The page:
‘Blunt’ U.S. Response on Eve of Bonn Talks Shows Little Interest in Paris Progress
On the eve of mid-year climate negotiations in Bonn, Germany, the Trump administration has issued a blunt response to a peer review process for developed countries participating in the Paris agreement, aimed at assessing their progress toward meeting their goals under the landmark global deal.
The “multilateral assessment” process is set up to “promote the comparability of efforts among all developed country Parties with regard to their quantified, economy-wide emission limitation and reduction targets,” the UN Framework Convention on Climate Change stated in the lead-up to the Bonn meetings that began this morning and run through May 18. The question-and-answer process was to be the first of three steps following the completion of technical reports on each of the countries’ greenhouse gas reduction initiatives.
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In addition to the U.S., 18 countries responded to the Q&A process: Belarus, Canada, Cyprus, France, Greece, Iceland, Ireland, Japan, Kazakhstan, Liechtenstein, Luxembourg, Monaco, Portugal, Romania, the Russian Federation, Slovenia, Spain, and Turkey.
While all the national responses are available on the UNFCCC website, the terse responses from the U.S. received the initial media coverage. “The administration is reviewing existing policies and regulations in the context of a focus on strengthening U.S. economic growth and promoting jobs for American workers and will not support policies or regulations that have adverse effects on energy independence and U.S. competitiveness,” it repeated three times, Bloomberg reports, “including in response to China’s question about how it could possibly meet its carbon-cutting commitment while undoing Obama-era climate regulations.”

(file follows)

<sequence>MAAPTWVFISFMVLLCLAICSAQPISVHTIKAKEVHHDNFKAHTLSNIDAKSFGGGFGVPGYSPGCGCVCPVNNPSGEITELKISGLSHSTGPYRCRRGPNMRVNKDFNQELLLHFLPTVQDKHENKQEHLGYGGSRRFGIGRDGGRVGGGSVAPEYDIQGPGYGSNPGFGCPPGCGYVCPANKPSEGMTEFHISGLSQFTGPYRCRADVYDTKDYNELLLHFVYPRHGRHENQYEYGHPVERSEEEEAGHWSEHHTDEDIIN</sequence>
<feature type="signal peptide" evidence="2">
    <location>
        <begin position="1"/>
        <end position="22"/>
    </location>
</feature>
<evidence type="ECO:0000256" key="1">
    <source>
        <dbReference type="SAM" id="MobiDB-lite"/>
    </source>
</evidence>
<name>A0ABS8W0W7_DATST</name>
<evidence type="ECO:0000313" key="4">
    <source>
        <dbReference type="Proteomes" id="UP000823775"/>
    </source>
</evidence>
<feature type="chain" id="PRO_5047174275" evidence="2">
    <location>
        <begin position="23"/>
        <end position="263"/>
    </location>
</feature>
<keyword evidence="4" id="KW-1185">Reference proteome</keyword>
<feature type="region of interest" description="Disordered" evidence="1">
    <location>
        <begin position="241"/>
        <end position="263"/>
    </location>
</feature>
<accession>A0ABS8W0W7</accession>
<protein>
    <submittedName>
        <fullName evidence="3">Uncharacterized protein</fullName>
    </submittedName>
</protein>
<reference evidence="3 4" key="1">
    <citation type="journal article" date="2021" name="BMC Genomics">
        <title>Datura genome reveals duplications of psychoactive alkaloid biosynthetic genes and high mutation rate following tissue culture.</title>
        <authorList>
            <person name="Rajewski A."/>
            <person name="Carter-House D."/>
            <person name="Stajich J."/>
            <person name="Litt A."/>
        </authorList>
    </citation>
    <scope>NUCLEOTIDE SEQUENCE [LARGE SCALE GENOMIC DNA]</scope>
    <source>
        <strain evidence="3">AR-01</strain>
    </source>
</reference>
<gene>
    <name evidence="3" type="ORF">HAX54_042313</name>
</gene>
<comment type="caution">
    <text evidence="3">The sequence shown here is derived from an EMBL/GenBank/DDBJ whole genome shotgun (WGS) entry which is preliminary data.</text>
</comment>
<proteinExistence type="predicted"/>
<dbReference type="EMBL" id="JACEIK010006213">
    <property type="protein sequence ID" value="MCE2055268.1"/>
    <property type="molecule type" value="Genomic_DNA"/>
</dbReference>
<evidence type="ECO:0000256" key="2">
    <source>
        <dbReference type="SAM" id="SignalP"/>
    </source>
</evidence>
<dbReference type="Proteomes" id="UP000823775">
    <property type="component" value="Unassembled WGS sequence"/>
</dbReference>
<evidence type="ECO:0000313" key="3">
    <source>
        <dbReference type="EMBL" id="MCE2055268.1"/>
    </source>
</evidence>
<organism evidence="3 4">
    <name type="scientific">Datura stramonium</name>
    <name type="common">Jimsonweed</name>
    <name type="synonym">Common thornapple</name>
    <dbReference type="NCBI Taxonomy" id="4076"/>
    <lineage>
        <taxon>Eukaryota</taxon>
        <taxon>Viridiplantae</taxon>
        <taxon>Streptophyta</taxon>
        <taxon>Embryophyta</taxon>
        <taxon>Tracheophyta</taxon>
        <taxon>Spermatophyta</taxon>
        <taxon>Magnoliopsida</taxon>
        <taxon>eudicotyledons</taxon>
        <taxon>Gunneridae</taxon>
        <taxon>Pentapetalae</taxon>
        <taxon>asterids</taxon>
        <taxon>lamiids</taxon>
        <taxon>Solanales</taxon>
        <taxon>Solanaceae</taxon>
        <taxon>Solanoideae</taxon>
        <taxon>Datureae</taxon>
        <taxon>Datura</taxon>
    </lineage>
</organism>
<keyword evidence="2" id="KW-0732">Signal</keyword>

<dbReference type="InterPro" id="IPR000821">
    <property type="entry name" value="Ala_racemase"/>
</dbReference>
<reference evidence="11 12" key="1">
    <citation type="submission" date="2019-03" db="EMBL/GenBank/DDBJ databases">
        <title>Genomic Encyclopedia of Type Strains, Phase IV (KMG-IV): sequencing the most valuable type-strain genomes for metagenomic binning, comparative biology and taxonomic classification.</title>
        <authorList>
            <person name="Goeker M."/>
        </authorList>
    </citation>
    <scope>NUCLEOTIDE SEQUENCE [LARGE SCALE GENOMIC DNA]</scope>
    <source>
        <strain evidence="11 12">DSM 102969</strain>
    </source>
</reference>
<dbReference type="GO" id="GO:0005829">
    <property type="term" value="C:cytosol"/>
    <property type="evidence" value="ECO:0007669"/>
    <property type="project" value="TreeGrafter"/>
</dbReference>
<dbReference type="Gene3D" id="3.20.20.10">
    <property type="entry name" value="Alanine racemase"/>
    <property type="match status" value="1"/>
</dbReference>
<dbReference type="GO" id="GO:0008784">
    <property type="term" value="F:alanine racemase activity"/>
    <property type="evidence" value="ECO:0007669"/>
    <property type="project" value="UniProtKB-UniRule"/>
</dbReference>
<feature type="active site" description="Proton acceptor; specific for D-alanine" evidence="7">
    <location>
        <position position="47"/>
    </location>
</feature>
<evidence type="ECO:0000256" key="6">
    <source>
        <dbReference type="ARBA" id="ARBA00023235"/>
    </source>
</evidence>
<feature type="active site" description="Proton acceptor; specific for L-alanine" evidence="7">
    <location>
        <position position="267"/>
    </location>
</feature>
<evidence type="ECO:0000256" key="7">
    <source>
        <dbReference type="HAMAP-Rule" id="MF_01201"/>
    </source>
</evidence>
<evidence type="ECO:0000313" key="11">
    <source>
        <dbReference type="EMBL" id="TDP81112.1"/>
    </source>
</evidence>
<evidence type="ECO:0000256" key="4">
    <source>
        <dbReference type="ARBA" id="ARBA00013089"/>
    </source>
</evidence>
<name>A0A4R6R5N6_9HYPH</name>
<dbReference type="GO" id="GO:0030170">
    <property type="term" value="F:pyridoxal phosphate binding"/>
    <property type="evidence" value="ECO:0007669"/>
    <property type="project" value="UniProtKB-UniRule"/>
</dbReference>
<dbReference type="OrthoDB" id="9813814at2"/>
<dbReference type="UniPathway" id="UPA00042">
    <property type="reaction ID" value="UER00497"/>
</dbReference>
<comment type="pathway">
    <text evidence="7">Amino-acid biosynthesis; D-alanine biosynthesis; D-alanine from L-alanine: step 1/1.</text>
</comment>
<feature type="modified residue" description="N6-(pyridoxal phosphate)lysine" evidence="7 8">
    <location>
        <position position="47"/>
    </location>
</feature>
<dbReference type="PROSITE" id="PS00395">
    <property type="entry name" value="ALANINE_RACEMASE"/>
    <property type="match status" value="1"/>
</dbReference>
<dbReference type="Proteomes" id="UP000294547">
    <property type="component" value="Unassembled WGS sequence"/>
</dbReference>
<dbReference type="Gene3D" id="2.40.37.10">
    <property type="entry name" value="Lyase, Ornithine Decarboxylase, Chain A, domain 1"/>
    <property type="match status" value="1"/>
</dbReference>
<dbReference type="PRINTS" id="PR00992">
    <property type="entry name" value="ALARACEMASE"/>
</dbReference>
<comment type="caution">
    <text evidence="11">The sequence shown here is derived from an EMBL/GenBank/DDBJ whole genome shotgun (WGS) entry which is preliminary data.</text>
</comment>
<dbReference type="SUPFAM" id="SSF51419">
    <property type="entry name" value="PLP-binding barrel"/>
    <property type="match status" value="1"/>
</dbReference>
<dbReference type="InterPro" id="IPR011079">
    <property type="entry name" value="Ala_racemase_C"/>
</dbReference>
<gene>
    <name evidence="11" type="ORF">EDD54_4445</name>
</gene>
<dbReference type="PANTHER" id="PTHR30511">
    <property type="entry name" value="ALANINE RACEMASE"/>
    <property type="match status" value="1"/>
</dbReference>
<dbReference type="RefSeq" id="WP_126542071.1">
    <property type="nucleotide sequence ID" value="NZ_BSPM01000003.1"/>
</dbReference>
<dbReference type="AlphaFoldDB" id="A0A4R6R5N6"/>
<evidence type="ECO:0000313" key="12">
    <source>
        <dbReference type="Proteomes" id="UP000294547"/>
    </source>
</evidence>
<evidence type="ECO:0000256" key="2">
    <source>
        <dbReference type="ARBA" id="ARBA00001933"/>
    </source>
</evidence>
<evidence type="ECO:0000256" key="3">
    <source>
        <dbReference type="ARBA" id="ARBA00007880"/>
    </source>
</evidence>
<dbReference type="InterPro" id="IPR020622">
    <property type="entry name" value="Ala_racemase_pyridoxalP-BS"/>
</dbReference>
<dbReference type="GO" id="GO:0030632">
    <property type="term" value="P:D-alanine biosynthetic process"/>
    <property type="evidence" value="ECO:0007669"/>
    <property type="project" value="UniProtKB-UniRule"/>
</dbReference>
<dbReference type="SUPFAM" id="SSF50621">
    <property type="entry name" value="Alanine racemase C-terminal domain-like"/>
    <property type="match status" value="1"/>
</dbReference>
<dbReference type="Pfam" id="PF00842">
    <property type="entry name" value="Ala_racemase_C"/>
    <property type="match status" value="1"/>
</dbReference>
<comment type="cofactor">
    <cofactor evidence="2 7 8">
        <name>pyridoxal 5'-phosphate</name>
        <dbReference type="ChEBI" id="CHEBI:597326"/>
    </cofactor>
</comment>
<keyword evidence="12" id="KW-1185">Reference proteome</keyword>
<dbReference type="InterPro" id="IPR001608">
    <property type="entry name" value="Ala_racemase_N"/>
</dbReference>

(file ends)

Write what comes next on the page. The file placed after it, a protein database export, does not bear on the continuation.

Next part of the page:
The U.S. responses “left little doubt that it is taking a different approach in tone and substance from former President Barack Obama,” the news agency adds. “They suggested little interest in participating in the assessment process so member countries can keep an eye on each others’ progress. The process, designed to ensure transparency, also empowers big greenhouse gas emitters—such as China, the world’s leader—to scrutinize other countries’ efforts and highlight any lapses.”
Alden Meyer, policy director at the Union of Concerned Scientists, questioned whether Trump had considered the economic impact of withdrawing from the Paris agreement, as several senior advisors in his administration have advocated. “Dismantling the climate action plan will actually harm U.S. competitiveness, impede its ability to compete in clean energy markets, and reduce job creation,” he told Bloomberg.
“Taking the U.S. at its word about its concern for U.S. jobs and energy independence suggests the U.S. should double down on climate action, not backtrack,” agreed U.S. Environmental Defense Fund climate specialist Alex Hanafi. “Businesses large and small support U.S. climate leadership because they know investing in clean energy technologies means American jobs and innovation at home, and better access and competitiveness for their products abroad.”